Freedom: A Documentary History of Emancipation, 1861-1867, Selected from the Holdings of the Archives of the United States -- Series I, Volume III: The Wartime Genesis of Free Labor: The Lower South , edited by Ira Berlin, Thavolia Glymph et al. (Cambridge University Press, $54.50). One of the great monuments of contemporary Civil War scholarship, the series of which this volume is a part collects and prints government records that illustrate the struggles of the newly emancipated slaves to win a share of America's riches. Previous volumes covered the experience of freedmen in the Union army and the legal destruction of slavery. This volume uses primary sources and essays to chronicle the experiences of the freedmen as military laborers, residents of federally sponsored "contraband" camps, wage earners on plantations and in towns and, in all too few instances, as independendent farmers and self-employed workers.

Double Jeopardy: Women Who Kill in Victorian Fiction , by Virginia B. Morris (University of Kentucky, $20). Some of the most vivid characters in Victorian fiction are female murderers: the steely Madame DeFarge in Dickens's A Tale of Two Cities, the devious Lucy Audley in Mary Elizabeth Braddon's Lady Audley's Secret, the cunning and manipulative Lydia Gwilt in Wilkie Collins's Armadale. Without quite approving these misdeeds, argues Virginia Morris, a specialist in the nexus between literature and crime who teaches at John Jay College of Criminal Justice, their creators tended to sympathize with the motives that lay behind them, such as "to escape from intolerable subservience to a man's will." The effect of these characterizations was to win for women a lurid kind of equality, "for the novelists recognized, as their contemporary social scientists did not, that women who killed might be anomalies but they were not abnormal, degenerate, or more irrational than men."

Amazon: The Flooded Forest , by Michael Goulding (Sterling Publishing, 387 Park Avenue South, New York, N.Y. 10016; $24.95). This companion volume to a BBC series combines a knowledgeable text with a stunning lineup of color photographs. It is fascinating to learn, for example, that the famous Amazon freshwater dolphin likely originated as the Andes mountains rose and cut off marine dolphins from their ancestral home in the sea -- and to see what evolved from this happenstance in a shot of the creatures breaching in a river channel. One learns, too, that, like everything else about the Amazon, the ecosystem's reactions to devastation tend to be extravagant. One caption explains that giant water lilies do well in deforested areas because the shallower water-table left behind is conducive to their growth; the picture above the legend shows a lily pad of Brobdingnagian proportions.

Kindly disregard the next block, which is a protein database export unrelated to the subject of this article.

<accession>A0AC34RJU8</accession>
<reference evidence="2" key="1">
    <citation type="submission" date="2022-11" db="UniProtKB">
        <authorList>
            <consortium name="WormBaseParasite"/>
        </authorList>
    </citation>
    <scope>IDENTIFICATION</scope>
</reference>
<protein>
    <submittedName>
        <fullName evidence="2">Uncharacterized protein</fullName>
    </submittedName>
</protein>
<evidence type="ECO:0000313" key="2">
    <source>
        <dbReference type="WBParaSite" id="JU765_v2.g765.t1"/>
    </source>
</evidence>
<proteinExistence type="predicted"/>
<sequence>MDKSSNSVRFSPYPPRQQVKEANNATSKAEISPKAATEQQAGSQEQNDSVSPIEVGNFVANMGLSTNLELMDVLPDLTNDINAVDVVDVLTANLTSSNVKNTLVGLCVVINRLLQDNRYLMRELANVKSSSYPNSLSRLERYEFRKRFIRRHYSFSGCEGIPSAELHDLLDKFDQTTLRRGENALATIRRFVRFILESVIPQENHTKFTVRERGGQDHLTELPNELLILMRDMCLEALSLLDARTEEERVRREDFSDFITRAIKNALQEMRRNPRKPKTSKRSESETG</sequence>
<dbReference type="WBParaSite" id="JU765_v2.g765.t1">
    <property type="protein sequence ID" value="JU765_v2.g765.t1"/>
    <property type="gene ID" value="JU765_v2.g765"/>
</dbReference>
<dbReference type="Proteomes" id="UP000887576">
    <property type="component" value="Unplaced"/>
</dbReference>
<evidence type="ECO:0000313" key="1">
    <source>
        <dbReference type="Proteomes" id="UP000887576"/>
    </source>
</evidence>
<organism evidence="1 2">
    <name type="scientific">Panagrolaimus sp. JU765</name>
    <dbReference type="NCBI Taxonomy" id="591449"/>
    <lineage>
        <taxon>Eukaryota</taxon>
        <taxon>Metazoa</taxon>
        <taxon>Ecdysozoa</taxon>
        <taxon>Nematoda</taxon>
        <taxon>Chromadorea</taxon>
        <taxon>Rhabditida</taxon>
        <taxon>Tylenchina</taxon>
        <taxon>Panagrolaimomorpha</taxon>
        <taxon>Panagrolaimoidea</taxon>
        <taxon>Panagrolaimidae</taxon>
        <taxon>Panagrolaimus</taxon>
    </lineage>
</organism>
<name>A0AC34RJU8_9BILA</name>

Timelines , by Paul Dickson (Addison-Wesley, $18.95). Here is one man's summary of what's been going down since 1945. The important events are all there, day-by-day. In September 1961, for example, the news took to the air: The Soviet Union resumed testing of nuclear weapons in the atmosphere, Dag Hammarskjold was killed in a plane crash, and President Kennedy signed a bill making hijacking of planes a federal crime. Even more illuminating, however, are some of the extras, such as the author's capsulation of each year "in words & phrases." 1961 was the year when "Catch-22" leapt to everyone's lips as a tagline for a no-win situation as well as the year when Webster's dictionary gave permission to use like as a conjunction (still forbidden in this newspaper, however, except in direct quotations). Dickson lives in the Washington area.

Return to the Red Planet , by Eric Burgess (Columbia, $34.95). Fifty-odd years ago, the author of this book published his first article, "Mars, Possibilities of Life." Since then he has become one of the world's foremost "Marsologists." The possibilities for life there seem slimmer today than they did before the Viking missions reported their negative but inconclusive findings. Indeed, Burgess concedes that the chances of turning up anything alive on Mars today are poor but believes that a fossil record of past life may exist, waiting to be found by interplanetary explorers. After summarizing what various satellites and missions have ascertained about the planet, he argues that "we are at a time when the only obvious next step in the physical and mental development of the human species is to take a step off this planet" -- i.e., onto Mars. Mars fans taken with this book may also wish to look at Michael Collins' Mission to Mars and John Noble Wilford's Mars Beckons.